As noted, Bryan Danielson recently spoke with TV Insider for an in-depth interview covering all things pro wrestling.
In addition to the highlights we previously published from the interview, “The American Dragon” also spoke about how AEW fans remained loyal to “Hangman” Adam Page and decided to boo him instead now that they are on a collision course for a title showdown at AEW Dynamite: Winter Is Coming later this month.
Additionally, the longtime pro wrestling veteran discussed the mental and physical health of the wrestlers in AEW, as well as whether or not he originally planned to wrestle every week when he first made the jump from WWE to AEW earlier this year.
Featured below are some more highlights from the interview where he touches on these topics with his thoughts.
On how the crowd stayed supportive of “Hangman” Adam Page and began booing him: “It’s all a lot easier when they care about someone. If Hangman Page wasn’t someone people cared about, it would have been very easy for the crowd to turn on him, rather than me. They love this guy. I haven’t done anything so mean or dastardly, yet. I try to not make great changes in my character. I think my time in AEW, I’ve been aggressive, a little bit of a jerk [who] people like. But it’s not hard to switch to a jerk who people don’t like.”
On how AEW handles the mental and physical health of its performers: “AEW has done a great job. They had big plans for [Jon] Moxley. Tony [Khan] had no problem putting those plans aside so he can take care of himself. I think it takes a lot for Jon to be so open about the troubles he has been having. Eddie Kingston wrote a great piece in The Player’s Tribune about dealing with his mental health issues. We were talking about this idea of service and giving back. All of us have different gifts and have gone through different struggles. Eddie’s stories speak to a lot of people. That’s really powerful. He can help people going through the same thing.”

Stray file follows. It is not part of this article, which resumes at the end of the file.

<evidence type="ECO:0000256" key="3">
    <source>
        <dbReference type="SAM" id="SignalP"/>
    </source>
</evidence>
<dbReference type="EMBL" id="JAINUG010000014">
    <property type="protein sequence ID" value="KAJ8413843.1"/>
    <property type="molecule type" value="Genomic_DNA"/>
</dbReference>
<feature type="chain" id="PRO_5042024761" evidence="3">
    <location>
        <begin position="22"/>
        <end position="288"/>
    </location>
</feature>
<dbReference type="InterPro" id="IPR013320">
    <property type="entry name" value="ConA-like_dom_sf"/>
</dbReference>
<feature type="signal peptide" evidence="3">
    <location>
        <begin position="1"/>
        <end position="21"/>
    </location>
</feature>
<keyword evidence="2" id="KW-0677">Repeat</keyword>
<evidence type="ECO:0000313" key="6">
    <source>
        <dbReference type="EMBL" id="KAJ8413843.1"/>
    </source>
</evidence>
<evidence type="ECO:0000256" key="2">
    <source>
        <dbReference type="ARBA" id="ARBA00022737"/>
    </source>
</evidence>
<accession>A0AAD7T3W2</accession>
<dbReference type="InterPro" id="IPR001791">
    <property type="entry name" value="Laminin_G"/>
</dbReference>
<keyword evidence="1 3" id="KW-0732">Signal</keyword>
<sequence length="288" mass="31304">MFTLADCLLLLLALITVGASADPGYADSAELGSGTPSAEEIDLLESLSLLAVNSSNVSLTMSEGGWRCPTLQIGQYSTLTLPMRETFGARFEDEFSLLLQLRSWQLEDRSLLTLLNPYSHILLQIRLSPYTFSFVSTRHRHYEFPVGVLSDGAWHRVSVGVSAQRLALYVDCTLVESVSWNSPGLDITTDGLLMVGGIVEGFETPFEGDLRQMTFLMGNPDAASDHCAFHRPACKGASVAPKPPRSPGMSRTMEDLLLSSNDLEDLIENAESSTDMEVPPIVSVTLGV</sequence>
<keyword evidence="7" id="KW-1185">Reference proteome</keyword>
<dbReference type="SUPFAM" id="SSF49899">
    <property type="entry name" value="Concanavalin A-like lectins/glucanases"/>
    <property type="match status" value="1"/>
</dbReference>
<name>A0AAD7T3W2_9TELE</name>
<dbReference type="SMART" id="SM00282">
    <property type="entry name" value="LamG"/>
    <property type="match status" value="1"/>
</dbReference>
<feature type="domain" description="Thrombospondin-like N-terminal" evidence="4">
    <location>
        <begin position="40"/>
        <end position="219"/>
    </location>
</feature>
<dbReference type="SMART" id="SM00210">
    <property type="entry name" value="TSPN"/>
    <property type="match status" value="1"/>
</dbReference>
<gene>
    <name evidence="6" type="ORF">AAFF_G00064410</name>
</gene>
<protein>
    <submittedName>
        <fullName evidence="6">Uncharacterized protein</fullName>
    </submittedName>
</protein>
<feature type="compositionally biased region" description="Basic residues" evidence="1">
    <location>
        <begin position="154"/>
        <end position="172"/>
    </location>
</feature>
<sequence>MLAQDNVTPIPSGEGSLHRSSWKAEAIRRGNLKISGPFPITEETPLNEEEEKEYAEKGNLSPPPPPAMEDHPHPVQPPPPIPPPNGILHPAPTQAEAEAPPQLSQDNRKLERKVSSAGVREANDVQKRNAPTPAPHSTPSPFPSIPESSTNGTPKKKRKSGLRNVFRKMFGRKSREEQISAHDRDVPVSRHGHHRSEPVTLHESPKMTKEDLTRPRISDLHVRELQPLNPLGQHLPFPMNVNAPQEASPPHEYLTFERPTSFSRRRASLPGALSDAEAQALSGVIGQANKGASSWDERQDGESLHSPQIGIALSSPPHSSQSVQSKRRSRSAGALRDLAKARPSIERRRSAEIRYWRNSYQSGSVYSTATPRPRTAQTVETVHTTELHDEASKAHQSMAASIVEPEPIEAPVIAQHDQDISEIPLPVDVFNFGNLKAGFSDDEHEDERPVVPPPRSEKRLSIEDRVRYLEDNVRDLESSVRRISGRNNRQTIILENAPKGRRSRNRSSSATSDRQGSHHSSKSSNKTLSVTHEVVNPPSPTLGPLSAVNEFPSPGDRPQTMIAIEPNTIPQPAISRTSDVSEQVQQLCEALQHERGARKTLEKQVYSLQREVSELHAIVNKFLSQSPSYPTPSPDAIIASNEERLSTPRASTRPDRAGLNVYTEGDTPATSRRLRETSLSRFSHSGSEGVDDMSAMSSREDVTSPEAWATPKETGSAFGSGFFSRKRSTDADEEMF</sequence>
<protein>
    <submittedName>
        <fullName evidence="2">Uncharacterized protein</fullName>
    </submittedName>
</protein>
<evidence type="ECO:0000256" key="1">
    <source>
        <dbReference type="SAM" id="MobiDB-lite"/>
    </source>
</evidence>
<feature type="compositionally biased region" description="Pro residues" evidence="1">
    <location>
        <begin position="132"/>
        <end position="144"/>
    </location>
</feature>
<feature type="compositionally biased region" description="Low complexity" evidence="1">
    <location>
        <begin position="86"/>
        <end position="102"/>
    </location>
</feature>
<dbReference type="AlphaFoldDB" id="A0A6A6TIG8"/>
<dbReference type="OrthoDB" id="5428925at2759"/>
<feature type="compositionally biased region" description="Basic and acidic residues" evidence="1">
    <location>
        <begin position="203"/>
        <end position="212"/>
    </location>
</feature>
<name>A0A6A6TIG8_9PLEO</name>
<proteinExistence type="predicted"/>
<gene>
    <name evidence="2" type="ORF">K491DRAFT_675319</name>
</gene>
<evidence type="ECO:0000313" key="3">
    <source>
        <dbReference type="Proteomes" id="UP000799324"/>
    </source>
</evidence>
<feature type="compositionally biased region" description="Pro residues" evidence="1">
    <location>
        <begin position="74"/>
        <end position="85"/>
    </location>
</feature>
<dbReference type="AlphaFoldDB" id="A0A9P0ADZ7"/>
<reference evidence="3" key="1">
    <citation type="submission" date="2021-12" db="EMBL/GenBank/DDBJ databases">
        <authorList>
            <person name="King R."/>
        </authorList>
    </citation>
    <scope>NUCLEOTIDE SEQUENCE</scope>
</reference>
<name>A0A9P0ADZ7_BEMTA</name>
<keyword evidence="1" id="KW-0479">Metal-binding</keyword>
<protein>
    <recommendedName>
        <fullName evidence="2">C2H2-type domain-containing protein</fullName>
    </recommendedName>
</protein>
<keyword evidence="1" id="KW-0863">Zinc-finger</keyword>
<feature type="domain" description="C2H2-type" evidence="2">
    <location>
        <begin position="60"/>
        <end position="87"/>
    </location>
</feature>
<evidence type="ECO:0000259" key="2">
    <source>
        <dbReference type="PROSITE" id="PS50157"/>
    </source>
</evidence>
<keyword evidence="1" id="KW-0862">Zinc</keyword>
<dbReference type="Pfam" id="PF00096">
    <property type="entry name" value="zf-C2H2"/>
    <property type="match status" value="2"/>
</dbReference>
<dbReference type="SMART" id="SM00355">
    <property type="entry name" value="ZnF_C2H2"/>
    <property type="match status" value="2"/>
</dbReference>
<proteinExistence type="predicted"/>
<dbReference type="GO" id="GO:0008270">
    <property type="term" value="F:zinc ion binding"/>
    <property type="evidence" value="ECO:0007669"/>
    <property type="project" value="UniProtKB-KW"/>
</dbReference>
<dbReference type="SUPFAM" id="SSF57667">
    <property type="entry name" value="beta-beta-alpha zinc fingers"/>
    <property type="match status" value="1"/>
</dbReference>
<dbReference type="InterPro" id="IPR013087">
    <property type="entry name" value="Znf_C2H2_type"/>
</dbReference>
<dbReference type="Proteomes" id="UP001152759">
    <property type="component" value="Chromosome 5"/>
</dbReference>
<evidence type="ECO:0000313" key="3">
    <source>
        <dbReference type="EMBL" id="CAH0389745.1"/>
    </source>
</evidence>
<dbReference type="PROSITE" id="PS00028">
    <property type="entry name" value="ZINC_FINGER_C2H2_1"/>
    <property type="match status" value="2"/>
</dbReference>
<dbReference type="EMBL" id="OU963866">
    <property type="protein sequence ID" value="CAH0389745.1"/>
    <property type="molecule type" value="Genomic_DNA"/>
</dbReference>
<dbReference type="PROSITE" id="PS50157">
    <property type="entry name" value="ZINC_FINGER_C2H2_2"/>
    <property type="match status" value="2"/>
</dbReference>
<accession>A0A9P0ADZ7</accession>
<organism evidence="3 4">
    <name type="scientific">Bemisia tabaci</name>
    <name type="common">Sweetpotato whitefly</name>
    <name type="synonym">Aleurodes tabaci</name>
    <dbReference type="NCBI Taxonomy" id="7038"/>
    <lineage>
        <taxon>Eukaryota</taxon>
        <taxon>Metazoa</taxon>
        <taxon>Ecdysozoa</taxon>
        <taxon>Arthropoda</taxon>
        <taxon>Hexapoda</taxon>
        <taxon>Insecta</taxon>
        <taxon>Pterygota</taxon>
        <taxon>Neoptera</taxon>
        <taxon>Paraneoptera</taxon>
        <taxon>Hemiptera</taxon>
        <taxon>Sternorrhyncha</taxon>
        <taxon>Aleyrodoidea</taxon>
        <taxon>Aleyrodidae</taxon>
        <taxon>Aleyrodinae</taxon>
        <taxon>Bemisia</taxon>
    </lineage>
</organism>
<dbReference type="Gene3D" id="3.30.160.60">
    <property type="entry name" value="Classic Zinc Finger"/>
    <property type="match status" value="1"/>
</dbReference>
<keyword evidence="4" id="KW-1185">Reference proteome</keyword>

On whether it was planned for him to wrestle every week: “There wasn’t necessarily a plan to wrestle each week. I’m a firm believer that too much time between matches makes matches hurt more. For me, the optimal number of matches is eight to 10 a month. That’s what I realized in WWE. In my last contract with WWE, I got a lighter schedule to be at home more. It was really limited to 10 shows a month. I don’t want to wrestle 227 matches a year, but I find wrestling every week makes my body feel better. I’m prepped better for longer and bigger matches. I look forward to wrestling every week.”
Check out the complete interview at TVInsider.com.
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